THE SABBATH IN THE GOSPELS
What happened to the guardians of God’s Law?
The Children of Israel had been appointed by God to be the guardians of His way of life. They were to be ‘in the midst of many people as a dew from the Lord, as the showers upon the grass’ Micah 5:7. The temple too, was to be known as ‘a house of prayer for all people.’ Isaiah 56:7. He had given them the responsibility of being the stewards of His goodness and blessing to the world around but they had failed and disappointed Him. For seventy years God allowed them to be taken into captivity to Babylon away from their own Promised Land, their temple was destroyed, and the things connected with their worship of God desecrated by a foreign king. This was a turning point in their Sabbath keeping, but it still did not fulfil the purposes of God because they did not obey in the way God had planned – by love and faith in Him.
The turning point from idolatry to legalism.
When they returned from the captivity to their homeland, there was indeed, a determination to keep the Sabbath perfectly and honour God as the Creator without idolatry, not doing those things which brought His name into disrepute with the nations around them. As they reviewed the times when they had failed God in His purpose for them and that had led to their captivity, they determined to do better with this new opportunity. It is interesting to note that they again made promises just like they did at Sinai. It says in Nehemiah 10:29-31 that they ‘entered into a curse, and into an oath to walk in God’s law … and if the people of the land bring wares or any victuals on the Sabbath day to sell, that we would not buy it of them on the Sabbath.’ They knew what they should be doing, but once again, they showed that they were not giving their hearts to God in love, and knowing their weakness, relying by faith in God’s power to keep it.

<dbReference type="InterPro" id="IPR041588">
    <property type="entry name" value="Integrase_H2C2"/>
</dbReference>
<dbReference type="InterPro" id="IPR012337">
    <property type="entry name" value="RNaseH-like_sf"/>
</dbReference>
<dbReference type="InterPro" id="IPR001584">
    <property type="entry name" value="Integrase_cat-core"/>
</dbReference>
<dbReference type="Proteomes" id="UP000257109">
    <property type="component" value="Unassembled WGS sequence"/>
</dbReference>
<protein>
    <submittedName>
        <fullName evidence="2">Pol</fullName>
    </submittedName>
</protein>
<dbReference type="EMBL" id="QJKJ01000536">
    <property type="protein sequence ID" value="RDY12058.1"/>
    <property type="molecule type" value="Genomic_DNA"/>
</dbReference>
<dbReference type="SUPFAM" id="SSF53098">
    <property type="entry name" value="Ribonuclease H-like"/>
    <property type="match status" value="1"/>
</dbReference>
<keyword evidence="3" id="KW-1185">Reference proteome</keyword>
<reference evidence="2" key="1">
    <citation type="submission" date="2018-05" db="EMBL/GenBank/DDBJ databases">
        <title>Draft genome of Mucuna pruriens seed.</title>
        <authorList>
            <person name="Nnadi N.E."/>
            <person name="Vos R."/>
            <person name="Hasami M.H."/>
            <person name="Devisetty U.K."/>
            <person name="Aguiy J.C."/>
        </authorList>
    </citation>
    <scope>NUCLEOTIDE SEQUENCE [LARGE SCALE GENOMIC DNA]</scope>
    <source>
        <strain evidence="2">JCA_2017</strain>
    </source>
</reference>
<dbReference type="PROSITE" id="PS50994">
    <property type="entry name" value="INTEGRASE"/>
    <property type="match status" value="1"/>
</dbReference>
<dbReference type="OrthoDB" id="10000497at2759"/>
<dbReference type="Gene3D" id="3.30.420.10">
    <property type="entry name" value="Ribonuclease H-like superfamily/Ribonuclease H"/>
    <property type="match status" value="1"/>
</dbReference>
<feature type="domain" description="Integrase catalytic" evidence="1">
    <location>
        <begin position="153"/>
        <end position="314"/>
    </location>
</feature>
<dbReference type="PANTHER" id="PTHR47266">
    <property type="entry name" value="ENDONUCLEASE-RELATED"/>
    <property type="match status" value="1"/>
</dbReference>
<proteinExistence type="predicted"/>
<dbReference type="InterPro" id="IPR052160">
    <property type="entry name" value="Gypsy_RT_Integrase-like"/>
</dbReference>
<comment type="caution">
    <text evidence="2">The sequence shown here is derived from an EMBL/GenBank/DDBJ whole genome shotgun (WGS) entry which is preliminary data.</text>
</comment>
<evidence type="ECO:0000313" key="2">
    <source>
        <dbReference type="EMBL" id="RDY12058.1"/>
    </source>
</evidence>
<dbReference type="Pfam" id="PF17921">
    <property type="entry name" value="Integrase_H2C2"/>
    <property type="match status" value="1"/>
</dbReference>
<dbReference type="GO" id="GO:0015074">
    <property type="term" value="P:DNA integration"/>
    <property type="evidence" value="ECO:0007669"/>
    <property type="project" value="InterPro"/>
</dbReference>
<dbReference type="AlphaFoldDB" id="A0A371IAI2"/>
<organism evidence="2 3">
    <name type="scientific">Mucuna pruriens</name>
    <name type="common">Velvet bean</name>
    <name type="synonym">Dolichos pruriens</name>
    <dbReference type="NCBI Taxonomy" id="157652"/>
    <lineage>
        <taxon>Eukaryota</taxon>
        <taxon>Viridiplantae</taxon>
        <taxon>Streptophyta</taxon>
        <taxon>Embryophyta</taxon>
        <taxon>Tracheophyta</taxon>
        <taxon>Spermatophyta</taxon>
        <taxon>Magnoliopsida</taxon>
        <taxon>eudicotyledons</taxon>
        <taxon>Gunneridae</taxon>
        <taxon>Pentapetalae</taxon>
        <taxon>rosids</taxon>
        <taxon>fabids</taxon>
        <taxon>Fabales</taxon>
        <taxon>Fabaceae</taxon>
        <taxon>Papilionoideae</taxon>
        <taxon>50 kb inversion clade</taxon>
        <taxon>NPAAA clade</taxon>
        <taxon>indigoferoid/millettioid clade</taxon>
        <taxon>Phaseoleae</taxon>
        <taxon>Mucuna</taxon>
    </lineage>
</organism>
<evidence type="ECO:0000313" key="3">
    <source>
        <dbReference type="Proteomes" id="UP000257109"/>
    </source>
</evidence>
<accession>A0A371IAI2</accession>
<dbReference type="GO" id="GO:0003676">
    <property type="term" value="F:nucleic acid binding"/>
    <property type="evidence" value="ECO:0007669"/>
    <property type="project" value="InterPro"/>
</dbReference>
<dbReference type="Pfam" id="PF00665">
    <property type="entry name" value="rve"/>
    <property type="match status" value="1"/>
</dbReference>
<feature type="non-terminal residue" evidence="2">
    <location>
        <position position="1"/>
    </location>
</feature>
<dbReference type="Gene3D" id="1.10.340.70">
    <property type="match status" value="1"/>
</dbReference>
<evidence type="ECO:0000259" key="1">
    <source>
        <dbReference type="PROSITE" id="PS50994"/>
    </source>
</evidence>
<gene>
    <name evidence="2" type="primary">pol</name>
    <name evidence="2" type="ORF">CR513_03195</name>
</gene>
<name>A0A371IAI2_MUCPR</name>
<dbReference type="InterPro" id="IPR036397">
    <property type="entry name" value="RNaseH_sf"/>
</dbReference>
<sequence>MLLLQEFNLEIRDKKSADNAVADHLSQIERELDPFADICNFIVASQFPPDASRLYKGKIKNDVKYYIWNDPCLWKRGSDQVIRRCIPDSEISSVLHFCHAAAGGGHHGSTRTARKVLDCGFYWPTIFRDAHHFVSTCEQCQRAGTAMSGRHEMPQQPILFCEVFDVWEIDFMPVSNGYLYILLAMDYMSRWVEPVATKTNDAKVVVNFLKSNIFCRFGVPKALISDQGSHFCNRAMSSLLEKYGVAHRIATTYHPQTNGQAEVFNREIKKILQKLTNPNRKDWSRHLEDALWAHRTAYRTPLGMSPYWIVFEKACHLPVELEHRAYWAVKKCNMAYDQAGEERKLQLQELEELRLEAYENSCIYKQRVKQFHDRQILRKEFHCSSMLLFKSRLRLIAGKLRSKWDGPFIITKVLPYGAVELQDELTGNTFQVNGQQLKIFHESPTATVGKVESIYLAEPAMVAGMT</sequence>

After the captivity a new form of worship was developed – synagogue worship.
The synagogues were places built in each community (bringing-
together places) so that people could meet to worship Sabbath by Sabbath and hear the word of God read and join in prayer. Until now worship on Sabbath had been in the family, with three annual pilgrimages to the temple in Jerusalem for special feasts – the Feast of Passover, the Feast of Harvest, and the Feast of Ingathering, also a harvest feast but later in the year. These feasts continued